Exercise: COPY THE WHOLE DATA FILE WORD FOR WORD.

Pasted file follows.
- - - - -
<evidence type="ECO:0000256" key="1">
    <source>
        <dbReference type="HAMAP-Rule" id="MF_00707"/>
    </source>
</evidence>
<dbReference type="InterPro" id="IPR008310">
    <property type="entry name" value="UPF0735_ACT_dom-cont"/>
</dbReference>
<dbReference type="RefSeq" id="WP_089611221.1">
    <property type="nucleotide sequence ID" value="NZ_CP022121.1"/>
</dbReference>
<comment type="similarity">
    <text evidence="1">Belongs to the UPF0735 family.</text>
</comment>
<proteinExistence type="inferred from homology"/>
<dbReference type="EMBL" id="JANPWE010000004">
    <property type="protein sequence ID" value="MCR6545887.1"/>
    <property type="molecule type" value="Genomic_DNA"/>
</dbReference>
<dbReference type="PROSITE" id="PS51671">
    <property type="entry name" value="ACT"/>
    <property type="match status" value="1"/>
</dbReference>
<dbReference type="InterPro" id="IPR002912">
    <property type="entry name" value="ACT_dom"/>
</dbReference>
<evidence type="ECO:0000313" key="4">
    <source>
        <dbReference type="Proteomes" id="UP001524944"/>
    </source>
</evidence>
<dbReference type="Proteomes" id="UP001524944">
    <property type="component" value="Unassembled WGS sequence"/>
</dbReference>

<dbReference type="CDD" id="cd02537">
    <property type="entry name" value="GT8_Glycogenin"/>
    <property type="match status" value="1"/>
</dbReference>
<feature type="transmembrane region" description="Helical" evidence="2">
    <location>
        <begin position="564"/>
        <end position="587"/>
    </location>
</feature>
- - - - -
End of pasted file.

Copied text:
<evidence type="ECO:0000256" key="1">
    <source>
        <dbReference type="HAMAP-Rule" id="MF_00707"/>
    </source>
</evidence>
<dbReference type="InterPro" id="IPR008310">
    <property type="entry name" value="UPF0735_ACT_dom-cont"/>
</dbReference>
<dbReference type="RefSeq" id="WP_089611221.1">
    <property type="nucleotide sequence ID" value="NZ_CP022121.1"/>
</dbReference>
<comment type="similarity">
    <text evidence="1">Belongs to the UPF0735 family.</text>
</comment>
<proteinExistence type="inferred from homology"/>
<dbReference type="EMBL" id="JANPWE010000004">
    <property type="protein sequence ID" value="MCR6545887.1"/>
    <property type="molecule type" value="Genomic_DNA"/>
</dbReference>
<dbReference type="PROSITE" id="PS51671">
    <property type="entry name" value="ACT"/>
    <property type="match status" value="1"/>
</dbReference>
<dbReference type="InterPro" id="IPR002912">
    <property type="entry name" value="ACT_dom"/>
</dbReference>
<evidence type="ECO:0000313" key="4">
    <source>
        <dbReference type="Proteomes" id="UP001524944"/>
    </source>
</evidence>
<dbReference type="Proteomes" id="UP001524944">
    <property type="component" value="Unassembled WGS sequence"/>
</dbReference>

<dbReference type="CDD" id="cd02537">
    <property type="entry name" value="GT8_Glycogenin"/>
    <property type="match status" value="1"/>
</dbReference>
<feature type="transmembrane region" description="Helical" evidence="2">
    <location>
        <begin position="564"/>
        <end position="587"/>
    </location>
</feature>